• Yep. Minus right before the word you want to exclude should do the same thing as the NOT.

      On your Ted Smith and Smith, Ted you should be able to put that in quotes and then use the ~ to indicate the proximity. So, “Ted Smith”~1 should return results for either order with one or fewer terms between your Ted and Smith. Results where Ted and Smith should be ranked higher than those with a word between them.

      A name variant list is a good idea, but might get a bit unwieldy with an OCRed index of 95+ (and growing rapidly) pages of newspapers. We’ll add it to the wish list. For now, you could use OR and wildcards to cover some of the cases you mentioned.

      Thanks for the great feedback.

  4. what i need is a way to limit to a specific phrase or name. Quotes don’t seem to work. If i put in “summer fair” i get lots of hits with summer and fair alone or widely separated. What i want is the specific phrase or name.

    • I agree putting a phrase in quotes doesn’t work for me either and I would also like to be able to search for an exact phrase. Even in quotes the search engine seems to break it up into separate words as well as searching on the phrase. Some family names I want to search on are also common words (e.g. Key).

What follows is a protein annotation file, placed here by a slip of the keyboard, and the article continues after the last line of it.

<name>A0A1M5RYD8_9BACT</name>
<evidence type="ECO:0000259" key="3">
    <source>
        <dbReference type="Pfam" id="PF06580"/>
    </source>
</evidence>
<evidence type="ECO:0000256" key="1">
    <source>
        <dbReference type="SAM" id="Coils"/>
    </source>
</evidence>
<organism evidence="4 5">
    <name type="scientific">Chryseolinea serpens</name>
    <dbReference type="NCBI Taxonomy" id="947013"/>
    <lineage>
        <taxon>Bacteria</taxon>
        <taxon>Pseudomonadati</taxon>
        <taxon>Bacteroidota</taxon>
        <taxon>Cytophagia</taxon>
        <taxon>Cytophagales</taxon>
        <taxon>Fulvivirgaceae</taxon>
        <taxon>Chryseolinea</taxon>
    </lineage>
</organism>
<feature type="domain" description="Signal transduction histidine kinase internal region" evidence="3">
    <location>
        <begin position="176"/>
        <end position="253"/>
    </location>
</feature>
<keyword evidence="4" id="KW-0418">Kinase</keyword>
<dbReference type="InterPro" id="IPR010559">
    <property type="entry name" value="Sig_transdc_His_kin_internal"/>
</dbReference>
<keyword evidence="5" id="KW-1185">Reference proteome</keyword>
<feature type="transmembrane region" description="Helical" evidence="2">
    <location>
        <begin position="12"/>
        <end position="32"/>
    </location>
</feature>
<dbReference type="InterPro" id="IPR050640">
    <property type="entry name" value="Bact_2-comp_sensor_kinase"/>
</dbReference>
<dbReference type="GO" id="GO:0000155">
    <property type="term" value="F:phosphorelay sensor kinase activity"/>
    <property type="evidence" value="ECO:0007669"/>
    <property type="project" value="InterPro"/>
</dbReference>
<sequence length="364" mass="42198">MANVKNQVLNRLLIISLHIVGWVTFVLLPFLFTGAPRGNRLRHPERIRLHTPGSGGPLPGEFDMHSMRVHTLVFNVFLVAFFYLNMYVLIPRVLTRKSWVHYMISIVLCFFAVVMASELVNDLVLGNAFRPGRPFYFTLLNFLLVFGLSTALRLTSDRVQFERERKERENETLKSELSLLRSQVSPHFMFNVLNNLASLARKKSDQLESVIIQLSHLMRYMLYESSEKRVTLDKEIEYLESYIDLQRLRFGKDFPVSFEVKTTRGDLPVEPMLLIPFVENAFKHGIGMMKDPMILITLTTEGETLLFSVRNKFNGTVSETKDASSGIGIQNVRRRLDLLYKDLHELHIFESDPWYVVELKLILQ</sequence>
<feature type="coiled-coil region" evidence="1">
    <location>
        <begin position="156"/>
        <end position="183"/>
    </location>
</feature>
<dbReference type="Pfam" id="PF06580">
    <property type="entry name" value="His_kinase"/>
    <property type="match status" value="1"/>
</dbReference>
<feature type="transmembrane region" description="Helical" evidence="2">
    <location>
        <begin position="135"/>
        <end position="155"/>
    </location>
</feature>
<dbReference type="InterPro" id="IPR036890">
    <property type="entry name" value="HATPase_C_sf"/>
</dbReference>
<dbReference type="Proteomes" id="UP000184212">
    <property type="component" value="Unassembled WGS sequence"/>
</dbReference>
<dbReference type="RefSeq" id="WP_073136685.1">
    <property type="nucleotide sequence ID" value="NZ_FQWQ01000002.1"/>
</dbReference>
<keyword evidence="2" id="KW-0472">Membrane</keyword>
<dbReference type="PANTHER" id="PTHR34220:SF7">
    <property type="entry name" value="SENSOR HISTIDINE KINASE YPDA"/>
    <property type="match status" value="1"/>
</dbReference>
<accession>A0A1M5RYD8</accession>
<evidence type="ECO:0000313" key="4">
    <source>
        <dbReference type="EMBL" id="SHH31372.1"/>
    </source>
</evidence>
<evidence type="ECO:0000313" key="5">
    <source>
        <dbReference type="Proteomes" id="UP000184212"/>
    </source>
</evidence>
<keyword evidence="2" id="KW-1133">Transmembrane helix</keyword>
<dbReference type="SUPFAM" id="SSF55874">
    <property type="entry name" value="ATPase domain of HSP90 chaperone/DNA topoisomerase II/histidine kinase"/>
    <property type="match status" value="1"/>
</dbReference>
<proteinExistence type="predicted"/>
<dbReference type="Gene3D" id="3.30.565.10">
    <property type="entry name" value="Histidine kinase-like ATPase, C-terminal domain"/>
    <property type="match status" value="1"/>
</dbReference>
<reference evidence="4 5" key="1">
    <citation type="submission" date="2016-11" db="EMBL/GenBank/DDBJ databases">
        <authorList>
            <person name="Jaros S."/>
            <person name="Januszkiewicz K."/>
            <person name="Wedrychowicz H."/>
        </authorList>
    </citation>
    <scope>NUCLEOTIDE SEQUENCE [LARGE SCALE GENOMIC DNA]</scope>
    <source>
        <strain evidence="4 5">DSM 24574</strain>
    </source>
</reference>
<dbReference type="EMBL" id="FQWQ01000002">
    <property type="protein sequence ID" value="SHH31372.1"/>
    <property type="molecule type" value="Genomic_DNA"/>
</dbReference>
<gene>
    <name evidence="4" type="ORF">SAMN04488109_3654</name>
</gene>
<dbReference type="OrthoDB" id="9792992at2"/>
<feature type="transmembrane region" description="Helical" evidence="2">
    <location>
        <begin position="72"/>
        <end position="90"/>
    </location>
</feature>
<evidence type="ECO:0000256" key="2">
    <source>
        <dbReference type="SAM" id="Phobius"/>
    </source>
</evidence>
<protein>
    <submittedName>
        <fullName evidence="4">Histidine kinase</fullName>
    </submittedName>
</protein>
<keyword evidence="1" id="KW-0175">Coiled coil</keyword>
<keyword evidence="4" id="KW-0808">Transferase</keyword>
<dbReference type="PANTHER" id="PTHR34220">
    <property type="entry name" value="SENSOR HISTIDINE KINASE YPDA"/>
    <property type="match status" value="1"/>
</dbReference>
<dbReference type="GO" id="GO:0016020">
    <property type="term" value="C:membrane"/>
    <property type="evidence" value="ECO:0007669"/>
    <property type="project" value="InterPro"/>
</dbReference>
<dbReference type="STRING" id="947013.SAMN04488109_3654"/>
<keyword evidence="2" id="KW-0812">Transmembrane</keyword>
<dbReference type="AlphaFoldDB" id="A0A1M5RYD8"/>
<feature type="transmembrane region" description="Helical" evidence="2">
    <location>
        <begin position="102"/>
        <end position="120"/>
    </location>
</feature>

• Jim and Penni,

      That’s interesting. Quotes should work just the way you describe and they do for me. The “summer fair” example worked for me and have used quotes for other successfully many times. Are there other specific examples of searches where quotation marks are not limiting your search to results with your terms right next to each other?

      • If your Boolean expressions work in a progressive logical fashion (since I don’t have a list of your Boolean expressions to work from), the Boolean expression for summer fair should be
        “summer” AND “fair”. That should explicitly tell the search program to look for both summer and fair, and eliminate any terms that don’t have both those words in them.

        • The default connector is AND, so summer fair will return pages where both summer and fair appear somewhere on the page and it will rank the matches primarily by proximity, so pages with summer and fair next to each other should come at the top of the list.